Meetings have changed, too. Every meeting has an agenda with time limits for every item, and people arrive on time or risk being asked to leave. The firm also introduced weekly 30-minute standup meetings specifically for people who are blocked on a task to ask for help. The idea is that if there’s a time built into the week for talking through problems, people needing input won’t have to go in search of colleagues, thereby pulling them off the projects they’re working on. Ideally, it also means the person in need of help won’t waste time on an intractable issue, but instead save it up in the knowledge that time has been allocated to address it.

Not reverting to old norms is the biggest challenge, Cox said.

Meanwhile, ICE staff are using their increased free time in different ways. Thus far, two people have gone back to college to study part time, and several parents report spending more time with their children. Others do more of what they love, like playing golf, while some take the opportunity to travel. (Cox, who admits she’s only worked “some” four day weeks so far, has used free days to explore the Wild Atlantic Way on Ireland’s coastline.)

Four days around the world

ICE is a pioneer in Ireland, but trade unions and other groups are pushing for employers in the country to trial the structure. Fórsa, one of Ireland’s largest trade unions, said it hoped a four-day week structure could help change the culture around long working hours and support employment in the face of technological change. It recently staged events in Dublin to draw attention to the four-day idea; Perpetual Guardian’s Barnes traveled from New Zealand to take part in the 4 Day Week Ireland campaign, while Cox made the 200 km trip from Galway for the occasion.

The UK’s trade unions have been making similar calls for shortened work weeks. Last month the UK’s main opposition party, Labour, said it would bring a four-day week to the entire country if elected, though it remains unclear how the proposal would work in practice. Dmitry Medvedev, Russia’s prime minister, has been talking seriously about moving to a four-day week, with the aims of tackling unemployment rates, burnout, and fatigue.

Barnes, whose experiments in New Zealand have, he said, sparked thousands of enquiries from 76 countries, said top-down isn’t the right way to bring about change. Rather, businesses need to trial bespoke four-day weeks tailored to their industry, he said.

Perpetual Guardian’s own model involves measuring productivity achieved in five days and benchmarking to that standard, then allowing teams and individuals to work out how to get there in 80% of the time. If they manage it, they get a day a week to use as they want; but if productivity slips, the terms of Perpetual Guardian’s contracts mean it can ask workers to move back onto a five-day schedule.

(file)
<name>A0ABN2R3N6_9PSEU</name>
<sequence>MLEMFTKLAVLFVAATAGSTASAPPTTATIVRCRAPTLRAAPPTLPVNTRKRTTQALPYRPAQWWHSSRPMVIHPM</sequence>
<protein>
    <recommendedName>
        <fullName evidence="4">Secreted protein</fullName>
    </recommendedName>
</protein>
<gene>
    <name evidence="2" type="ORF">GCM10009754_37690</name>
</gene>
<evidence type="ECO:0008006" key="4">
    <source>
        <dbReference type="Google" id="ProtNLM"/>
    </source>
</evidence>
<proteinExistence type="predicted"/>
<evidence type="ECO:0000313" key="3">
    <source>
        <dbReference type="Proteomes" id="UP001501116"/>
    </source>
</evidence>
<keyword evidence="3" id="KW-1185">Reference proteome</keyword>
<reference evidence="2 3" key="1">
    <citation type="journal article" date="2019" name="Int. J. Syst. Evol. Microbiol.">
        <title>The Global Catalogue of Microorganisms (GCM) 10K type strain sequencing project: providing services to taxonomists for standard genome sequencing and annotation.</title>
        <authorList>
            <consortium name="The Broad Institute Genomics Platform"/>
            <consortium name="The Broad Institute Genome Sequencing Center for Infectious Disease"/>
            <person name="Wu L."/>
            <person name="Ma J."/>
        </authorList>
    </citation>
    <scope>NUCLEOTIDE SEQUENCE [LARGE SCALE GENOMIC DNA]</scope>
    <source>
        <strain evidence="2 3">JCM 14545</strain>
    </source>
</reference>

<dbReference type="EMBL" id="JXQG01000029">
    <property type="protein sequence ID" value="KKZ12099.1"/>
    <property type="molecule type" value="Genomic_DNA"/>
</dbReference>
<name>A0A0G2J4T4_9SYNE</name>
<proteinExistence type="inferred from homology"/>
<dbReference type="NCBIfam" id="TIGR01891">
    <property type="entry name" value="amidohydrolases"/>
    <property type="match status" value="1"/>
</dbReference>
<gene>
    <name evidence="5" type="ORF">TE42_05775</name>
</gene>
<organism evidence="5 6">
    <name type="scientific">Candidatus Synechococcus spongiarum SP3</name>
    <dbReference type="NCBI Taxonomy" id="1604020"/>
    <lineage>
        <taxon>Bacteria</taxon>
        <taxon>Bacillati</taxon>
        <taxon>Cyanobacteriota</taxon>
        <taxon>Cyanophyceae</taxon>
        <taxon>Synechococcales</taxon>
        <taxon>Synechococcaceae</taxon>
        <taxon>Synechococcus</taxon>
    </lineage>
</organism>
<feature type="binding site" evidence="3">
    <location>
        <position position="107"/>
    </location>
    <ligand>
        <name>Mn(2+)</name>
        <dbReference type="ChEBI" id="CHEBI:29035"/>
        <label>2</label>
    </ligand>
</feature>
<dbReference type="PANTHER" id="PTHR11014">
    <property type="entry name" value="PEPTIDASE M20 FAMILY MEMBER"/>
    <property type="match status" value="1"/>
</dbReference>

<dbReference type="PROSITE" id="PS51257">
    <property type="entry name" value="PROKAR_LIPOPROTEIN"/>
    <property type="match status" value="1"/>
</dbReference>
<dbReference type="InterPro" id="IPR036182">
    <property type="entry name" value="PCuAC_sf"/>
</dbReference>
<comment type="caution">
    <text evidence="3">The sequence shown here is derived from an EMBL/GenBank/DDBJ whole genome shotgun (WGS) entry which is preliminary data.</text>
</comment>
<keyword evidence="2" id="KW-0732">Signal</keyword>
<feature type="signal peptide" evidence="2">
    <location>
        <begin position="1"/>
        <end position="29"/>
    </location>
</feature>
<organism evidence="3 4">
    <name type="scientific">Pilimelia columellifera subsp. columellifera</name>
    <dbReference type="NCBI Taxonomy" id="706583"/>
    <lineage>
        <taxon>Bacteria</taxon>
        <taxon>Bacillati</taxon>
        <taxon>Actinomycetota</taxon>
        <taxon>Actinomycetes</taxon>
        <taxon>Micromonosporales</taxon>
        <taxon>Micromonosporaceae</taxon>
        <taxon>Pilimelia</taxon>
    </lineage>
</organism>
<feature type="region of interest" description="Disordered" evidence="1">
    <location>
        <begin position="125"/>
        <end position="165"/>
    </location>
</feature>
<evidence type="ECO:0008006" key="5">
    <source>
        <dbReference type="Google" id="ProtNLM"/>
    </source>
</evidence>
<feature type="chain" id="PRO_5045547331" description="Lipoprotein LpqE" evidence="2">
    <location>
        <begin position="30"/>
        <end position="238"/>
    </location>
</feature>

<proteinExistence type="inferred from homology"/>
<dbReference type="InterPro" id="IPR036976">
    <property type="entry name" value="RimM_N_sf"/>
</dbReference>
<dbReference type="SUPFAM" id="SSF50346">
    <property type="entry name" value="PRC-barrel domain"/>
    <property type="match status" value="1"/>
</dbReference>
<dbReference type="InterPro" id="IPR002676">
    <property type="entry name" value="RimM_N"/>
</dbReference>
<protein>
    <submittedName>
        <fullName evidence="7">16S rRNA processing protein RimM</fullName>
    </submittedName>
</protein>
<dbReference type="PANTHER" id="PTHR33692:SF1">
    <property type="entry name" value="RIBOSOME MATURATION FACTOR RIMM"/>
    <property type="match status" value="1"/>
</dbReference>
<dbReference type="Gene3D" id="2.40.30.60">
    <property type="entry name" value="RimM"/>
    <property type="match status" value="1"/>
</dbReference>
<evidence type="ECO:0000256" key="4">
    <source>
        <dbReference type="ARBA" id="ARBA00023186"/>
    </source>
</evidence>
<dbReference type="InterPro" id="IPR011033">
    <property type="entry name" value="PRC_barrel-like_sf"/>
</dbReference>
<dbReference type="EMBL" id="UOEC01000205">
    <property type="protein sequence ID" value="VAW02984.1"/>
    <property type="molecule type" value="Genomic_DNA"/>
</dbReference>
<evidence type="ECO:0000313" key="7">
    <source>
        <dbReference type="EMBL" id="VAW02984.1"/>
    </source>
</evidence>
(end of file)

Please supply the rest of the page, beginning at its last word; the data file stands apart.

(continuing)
Have you read?

Adjusting the balance

The massive interest in condensing the work week has led Barnes to start a foundation called 4 Day Week Global. He’s also written a book and has spent much of his time of late “having coffee in 76 countries” to talk about how to make the change. There’s particular interest in the UK, he said, including at least two large companies running trials. (They’re keeping a low profile until results are in, Barnes said, explaining why he couldn’t reveal exactly which companies are experimenting.)

Why has Barnes pivoted his life to focus on the four-day-week mission?

“The world is going through a pretty horrific epidemic around stress, mental health, the collapse almost of free time,” Barnes told Quartz.

A four-day week “starts to adjust the balance,” he said. “That balance, once restored, flows through into a lot of other things.”

Commuting less leads to lower pollution levels, and more time for parents to spend with kids, said Barnes. The knock-on effects can even help societies deal with the problem of jobs being lost to automation, he argued, because workers now have more time to up-skill. Shortened work weeks can also change the dynamics of gender pay gaps, because women returning to work after becoming mothers—a career moment that, research shows, is often the start of women’s pay diverging from men’s and ending up lower—are able to negotiate based on output, not time spent in the office.

“It gives back free time,” Barnes said. “And because it starts companies thinking about output, not time in the office, it also leads the drive towards fully flexible working.”